Background: As one of the main blinding ocular diseases, corneal blindness resulted from
neovascularization that disrupts the angiogenic privilege of corneal avascularity. Following neovascularization,
inflammatory cells are infiltrating into cornea to strengthen corneal injury. How to maintain
corneal angiogenic privilege to treat corneal disease has been investigated for decades.
Methodology: Local administration of viral and non-viral-mediated anti-angiogenic factors reduces
angiogenic protein expression in situ with limited or free of off-target effects upon gene delivery. Recently,
Mesenchymal Stem Cells (MSCs) have been studied to treat corneal diseases. Once MSCs are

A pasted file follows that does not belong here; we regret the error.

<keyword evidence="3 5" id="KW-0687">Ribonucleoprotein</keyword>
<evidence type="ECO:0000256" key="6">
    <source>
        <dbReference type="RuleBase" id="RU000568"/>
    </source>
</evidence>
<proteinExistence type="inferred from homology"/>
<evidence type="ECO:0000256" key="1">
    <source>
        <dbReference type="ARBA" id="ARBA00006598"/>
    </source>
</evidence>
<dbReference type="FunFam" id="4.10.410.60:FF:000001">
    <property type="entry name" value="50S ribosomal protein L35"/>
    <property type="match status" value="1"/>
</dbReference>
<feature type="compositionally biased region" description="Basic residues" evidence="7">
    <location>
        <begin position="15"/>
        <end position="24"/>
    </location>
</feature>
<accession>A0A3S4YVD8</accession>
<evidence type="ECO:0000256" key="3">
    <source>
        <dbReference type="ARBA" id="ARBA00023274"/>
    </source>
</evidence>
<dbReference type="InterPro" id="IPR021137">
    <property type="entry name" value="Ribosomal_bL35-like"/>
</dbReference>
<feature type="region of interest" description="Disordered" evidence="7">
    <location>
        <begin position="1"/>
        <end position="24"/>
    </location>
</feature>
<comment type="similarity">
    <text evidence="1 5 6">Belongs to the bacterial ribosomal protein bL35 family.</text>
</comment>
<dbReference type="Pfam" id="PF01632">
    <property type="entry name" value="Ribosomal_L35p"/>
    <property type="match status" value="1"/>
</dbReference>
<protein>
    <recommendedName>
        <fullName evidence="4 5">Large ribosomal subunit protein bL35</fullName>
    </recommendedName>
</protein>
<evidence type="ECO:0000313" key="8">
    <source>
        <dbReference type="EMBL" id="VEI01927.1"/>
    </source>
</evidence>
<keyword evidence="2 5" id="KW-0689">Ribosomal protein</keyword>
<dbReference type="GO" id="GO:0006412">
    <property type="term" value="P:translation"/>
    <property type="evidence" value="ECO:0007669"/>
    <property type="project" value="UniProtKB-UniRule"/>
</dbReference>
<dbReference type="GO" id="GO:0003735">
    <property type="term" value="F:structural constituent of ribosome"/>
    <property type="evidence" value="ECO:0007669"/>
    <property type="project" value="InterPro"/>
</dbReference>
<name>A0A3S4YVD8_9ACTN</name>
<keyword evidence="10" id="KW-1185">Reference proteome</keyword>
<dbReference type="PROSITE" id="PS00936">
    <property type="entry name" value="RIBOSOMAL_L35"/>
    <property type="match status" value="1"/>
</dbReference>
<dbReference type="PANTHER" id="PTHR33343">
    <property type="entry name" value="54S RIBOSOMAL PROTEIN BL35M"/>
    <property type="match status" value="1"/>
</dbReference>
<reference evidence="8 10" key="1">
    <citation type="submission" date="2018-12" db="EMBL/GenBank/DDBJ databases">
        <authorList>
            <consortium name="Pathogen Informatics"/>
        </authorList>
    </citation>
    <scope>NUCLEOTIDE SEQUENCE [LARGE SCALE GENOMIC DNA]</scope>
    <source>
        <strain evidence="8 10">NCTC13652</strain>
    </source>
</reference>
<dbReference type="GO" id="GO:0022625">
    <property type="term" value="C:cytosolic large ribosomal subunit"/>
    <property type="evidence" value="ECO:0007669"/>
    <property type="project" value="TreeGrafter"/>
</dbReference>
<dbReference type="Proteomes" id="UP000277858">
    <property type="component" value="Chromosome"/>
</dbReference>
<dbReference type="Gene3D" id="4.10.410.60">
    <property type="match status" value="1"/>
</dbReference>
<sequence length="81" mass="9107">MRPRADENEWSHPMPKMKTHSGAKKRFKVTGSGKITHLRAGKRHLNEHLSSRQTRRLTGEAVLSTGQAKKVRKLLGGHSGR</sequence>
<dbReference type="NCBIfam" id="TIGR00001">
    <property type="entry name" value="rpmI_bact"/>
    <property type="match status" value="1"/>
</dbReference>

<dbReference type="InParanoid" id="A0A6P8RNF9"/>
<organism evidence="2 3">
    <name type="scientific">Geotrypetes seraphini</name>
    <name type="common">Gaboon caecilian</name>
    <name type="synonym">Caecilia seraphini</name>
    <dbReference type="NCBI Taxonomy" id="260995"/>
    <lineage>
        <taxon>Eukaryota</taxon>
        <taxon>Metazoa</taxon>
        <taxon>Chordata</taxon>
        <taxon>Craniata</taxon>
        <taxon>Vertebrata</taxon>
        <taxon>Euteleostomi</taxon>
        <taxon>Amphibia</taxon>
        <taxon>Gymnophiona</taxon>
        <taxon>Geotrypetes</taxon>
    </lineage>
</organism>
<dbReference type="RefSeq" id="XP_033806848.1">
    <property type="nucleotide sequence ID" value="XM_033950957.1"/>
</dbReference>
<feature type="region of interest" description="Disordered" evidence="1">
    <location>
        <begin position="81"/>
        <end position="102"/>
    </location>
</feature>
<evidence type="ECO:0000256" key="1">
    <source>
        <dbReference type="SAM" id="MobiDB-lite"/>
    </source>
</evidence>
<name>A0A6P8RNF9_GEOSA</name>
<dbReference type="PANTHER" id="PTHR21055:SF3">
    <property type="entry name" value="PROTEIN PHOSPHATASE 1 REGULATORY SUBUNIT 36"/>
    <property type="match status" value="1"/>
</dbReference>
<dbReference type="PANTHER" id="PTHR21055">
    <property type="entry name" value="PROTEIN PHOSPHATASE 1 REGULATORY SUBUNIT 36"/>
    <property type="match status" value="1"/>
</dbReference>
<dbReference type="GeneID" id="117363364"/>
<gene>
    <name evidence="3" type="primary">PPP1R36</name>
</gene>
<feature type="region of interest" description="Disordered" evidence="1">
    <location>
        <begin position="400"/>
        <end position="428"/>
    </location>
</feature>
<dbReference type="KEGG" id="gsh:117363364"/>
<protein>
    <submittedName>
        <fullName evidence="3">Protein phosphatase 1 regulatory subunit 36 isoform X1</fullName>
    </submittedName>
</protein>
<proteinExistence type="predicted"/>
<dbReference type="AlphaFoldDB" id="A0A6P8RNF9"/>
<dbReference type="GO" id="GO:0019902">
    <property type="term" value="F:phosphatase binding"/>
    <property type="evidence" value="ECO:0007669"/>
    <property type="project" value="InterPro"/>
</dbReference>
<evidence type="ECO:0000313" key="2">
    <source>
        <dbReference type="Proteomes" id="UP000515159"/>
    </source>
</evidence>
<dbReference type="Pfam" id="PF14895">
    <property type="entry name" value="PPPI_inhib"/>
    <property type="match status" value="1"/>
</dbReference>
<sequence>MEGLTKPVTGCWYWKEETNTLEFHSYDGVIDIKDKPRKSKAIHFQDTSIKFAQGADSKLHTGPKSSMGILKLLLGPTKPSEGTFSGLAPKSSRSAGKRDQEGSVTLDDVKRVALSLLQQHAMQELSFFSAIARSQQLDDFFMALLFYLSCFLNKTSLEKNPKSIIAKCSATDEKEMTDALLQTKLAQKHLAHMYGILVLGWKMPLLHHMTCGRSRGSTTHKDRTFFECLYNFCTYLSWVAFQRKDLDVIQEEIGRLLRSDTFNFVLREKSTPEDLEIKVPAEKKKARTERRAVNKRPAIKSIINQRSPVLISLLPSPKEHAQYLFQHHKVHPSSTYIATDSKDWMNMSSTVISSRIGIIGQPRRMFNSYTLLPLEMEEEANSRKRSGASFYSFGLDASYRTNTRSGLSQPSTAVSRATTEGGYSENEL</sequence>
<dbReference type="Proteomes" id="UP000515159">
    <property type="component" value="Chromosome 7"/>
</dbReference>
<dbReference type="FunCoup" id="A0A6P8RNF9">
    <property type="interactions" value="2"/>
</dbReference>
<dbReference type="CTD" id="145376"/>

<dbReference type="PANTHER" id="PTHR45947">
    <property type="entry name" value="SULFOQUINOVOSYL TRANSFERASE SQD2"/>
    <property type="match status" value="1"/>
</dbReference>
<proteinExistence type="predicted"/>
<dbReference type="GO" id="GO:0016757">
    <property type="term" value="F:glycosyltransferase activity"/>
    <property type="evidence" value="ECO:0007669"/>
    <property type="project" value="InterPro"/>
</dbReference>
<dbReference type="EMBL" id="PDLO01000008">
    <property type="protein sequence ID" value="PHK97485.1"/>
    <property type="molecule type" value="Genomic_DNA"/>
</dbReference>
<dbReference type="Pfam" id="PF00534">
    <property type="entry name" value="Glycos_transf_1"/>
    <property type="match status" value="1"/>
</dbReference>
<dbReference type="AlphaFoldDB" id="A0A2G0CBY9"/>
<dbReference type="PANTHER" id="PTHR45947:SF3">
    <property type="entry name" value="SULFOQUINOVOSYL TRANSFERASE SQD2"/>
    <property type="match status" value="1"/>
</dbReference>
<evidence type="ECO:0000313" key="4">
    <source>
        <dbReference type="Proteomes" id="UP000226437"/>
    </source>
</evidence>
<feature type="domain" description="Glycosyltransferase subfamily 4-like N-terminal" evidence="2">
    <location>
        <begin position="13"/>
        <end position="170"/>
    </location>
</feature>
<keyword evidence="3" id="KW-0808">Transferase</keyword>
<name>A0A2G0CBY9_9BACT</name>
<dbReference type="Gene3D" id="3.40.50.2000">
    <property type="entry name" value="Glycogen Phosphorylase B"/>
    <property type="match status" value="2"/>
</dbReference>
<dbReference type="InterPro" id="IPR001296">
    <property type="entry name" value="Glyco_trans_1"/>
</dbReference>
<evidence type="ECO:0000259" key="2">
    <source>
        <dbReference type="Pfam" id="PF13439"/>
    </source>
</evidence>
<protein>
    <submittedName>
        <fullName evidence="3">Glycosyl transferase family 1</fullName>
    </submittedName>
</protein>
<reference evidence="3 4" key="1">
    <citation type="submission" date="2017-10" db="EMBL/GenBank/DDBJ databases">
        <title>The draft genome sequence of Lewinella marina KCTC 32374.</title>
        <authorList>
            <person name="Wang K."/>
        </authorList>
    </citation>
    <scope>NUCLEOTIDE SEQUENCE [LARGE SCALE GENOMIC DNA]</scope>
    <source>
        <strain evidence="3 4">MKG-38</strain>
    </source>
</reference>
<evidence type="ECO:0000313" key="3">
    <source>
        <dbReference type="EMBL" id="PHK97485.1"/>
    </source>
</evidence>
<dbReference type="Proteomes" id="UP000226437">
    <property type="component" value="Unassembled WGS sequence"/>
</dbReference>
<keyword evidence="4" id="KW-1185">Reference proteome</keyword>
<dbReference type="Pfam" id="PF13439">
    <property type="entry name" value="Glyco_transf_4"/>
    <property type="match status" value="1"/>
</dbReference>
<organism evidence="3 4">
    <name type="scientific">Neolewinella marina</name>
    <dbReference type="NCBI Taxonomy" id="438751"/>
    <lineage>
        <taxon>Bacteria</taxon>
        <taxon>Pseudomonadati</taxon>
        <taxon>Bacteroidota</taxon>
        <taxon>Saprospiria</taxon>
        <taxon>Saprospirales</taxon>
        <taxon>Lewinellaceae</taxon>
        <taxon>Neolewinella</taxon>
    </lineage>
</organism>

manipulated to express certain genes of interest, they could achieve superior therapeutic efficacy after
Discussion: In the text, we first introduce the pathological development of corneal disease in the aspects
of neovascularization and inflammation. We summarize how MSCs become an ideal candidate
in cell therapy for treating injured cornea, focusing on cell biology, property and features. We provide
an updated review of gene-based therapies in animals and preclinical studies in the aspects of controlling
target gene expression, safety and efficacy. Gene transfer vectors are potent to induce candidate
protein expression. Delivered by vectors, MSCs are equipped with certain characters by expressing a
protein of interest, which facilitates better for MSC-mediated therapeutic intervention for the treatment
of corneal disease.
Conclusion: As the core of this review, we discuss how MSCs could be engineered to be vector system
to achieve enhanced therapeutic efficiency after injection.